What WHO is doing
Ensuring medication safety
One key risk for older people is the inappropriate use of medication. WHO is developing a clinical package including medication prescribing protocols, a patient approach to empower older patients to manage their own medications and a community approach to raise awareness and rationalize demand for the medications most commonly used by older people. WHO will soon launch its Third Global Patient Safety Challenge which will focus on medication safety, in particular for elderly patients.
Strategies to foster women's health often target issues concerning reproduction yet women face particular health challenges in older age as well. To address the needs of women beyond the years of reproduction, WHO is developing an initiative on a life-course approach to the health of women. A number of projects are planned, including a theme issue in the Bulletin of the World Health Organization in 2013, and a study of the benefits across the life course of investing in women and children’s health.
Addressing the needs of older people in emergency situations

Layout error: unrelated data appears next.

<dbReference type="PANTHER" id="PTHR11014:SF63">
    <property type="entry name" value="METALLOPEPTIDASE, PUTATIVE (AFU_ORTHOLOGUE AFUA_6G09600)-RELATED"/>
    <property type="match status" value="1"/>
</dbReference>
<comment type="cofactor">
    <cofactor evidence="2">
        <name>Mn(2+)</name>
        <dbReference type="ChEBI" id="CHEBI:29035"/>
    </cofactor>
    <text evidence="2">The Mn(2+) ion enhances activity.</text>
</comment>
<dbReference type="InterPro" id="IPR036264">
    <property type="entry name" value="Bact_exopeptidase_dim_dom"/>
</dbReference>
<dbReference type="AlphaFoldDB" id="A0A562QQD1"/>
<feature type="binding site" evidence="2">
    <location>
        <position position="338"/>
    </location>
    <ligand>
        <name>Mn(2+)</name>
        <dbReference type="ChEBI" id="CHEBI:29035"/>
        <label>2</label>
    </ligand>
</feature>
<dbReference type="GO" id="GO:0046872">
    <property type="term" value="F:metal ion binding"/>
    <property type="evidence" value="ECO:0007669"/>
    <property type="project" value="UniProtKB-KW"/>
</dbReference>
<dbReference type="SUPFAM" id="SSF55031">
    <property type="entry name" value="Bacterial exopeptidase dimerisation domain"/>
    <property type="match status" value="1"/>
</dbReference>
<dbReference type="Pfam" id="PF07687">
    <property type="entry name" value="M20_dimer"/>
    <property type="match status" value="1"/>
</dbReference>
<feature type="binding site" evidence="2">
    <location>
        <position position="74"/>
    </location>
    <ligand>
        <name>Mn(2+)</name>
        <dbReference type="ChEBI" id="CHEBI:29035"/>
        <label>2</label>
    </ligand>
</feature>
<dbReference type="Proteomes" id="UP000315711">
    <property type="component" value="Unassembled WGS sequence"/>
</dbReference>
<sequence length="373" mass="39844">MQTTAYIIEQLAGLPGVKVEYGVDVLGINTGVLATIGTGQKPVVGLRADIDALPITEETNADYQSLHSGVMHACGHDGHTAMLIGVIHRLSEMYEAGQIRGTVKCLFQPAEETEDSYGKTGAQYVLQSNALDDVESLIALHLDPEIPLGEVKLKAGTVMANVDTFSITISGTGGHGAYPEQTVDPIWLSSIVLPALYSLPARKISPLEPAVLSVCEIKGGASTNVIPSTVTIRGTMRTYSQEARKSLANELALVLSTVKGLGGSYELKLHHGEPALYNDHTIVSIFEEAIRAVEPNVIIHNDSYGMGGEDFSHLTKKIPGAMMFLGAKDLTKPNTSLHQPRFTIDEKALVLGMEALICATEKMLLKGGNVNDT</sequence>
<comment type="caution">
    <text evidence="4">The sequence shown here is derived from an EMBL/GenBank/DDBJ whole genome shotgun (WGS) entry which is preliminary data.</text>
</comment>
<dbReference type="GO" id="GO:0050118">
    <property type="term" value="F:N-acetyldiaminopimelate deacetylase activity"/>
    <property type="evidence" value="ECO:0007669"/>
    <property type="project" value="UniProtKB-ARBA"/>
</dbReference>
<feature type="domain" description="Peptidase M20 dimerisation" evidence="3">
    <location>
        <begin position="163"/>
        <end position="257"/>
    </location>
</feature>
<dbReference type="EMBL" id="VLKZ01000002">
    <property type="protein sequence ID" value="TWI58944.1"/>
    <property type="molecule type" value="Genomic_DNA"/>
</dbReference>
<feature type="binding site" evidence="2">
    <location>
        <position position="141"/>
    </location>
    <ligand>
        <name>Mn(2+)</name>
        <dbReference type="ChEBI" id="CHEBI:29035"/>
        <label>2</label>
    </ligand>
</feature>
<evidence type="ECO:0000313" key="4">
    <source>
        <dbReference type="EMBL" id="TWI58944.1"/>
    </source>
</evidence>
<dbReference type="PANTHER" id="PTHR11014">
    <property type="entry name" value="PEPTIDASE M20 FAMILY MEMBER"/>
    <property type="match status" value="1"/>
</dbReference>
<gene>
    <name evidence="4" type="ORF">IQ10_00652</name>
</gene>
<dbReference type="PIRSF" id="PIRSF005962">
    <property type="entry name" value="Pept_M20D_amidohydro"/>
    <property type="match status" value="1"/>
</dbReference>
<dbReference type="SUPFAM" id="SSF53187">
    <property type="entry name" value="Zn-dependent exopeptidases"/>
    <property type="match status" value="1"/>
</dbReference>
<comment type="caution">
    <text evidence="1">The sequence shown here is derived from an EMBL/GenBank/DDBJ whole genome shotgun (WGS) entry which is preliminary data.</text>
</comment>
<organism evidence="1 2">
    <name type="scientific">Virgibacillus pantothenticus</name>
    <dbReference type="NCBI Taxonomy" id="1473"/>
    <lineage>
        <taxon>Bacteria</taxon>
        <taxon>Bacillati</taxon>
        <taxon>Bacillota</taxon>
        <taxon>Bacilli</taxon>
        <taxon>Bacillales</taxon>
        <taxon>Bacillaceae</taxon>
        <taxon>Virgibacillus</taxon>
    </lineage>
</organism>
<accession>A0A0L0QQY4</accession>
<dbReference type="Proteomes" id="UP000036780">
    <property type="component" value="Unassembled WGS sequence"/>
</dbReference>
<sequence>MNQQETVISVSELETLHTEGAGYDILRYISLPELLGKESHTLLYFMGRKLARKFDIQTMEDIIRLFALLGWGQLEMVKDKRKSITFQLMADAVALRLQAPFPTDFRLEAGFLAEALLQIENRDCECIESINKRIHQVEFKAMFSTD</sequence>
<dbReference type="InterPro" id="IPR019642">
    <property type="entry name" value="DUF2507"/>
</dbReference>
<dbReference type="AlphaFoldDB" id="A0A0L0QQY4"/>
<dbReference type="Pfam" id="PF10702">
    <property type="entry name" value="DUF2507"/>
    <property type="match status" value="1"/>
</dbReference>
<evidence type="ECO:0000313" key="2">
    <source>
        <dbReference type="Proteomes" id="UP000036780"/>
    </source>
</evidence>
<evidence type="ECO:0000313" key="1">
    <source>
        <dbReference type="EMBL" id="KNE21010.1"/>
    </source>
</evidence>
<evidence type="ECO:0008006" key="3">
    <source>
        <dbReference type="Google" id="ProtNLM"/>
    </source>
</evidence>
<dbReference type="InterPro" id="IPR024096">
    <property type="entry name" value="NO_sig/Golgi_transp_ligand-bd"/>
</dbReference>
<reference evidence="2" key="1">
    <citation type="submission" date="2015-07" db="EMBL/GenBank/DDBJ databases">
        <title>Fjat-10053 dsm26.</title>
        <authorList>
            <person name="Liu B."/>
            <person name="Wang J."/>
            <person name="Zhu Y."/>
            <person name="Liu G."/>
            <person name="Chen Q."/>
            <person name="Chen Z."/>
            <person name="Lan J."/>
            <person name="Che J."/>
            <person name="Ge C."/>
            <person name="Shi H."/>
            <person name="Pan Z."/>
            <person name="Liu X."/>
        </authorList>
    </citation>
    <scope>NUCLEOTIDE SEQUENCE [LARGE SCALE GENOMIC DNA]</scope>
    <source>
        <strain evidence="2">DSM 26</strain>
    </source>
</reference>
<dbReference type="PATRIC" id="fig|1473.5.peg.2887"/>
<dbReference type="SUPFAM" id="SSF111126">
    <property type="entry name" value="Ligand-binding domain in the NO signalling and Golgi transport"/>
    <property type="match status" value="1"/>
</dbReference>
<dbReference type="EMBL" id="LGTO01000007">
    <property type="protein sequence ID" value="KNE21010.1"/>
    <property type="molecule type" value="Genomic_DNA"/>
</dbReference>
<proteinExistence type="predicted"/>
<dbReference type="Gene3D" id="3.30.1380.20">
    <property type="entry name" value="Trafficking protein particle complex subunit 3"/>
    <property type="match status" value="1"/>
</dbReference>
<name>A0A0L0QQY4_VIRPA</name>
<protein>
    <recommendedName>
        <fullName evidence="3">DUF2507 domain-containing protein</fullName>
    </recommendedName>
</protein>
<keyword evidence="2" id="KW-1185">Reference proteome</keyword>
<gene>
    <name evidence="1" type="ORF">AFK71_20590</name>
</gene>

Recent emergencies and disasters have demonstrated that, while older people are one of the most significant vulnerable population groups, their needs are often poorly addressed. WHO will work with partners such as HelpAge International to ensure the needs of older people are better addressed in community risk assessments, vulnerability reduction measures, risk communications, response planning and operations and recovery. WHO's work with partners on mental health, safer health facilities, noncommunicable diseases and disability related to disasters will also contribute to knowledge and action to improve health outcomes for older people in emergencies and disasters.
The WHO Global Network of Age-friendly Cities and Communities
To encourage the creation of environments that support healthy and active ageing, WHO has developed the Global Network of Age-friendly Cities and Communities.
Already, national or regional programmes are underway in countries including Canada, France, Ireland, Portugal, the Russian Federation, Slovenia, Spain and United States of America. Each of these has committed to a cycle of continual improvement that will address key aspects of the environment such as accessibility, transport, intergenerational links, respect and service provision. The first global conference on age-friendly cities was held in late 2011, and plans are underway to launch an electronic portal connecting the cities and allowing others to see what has been done.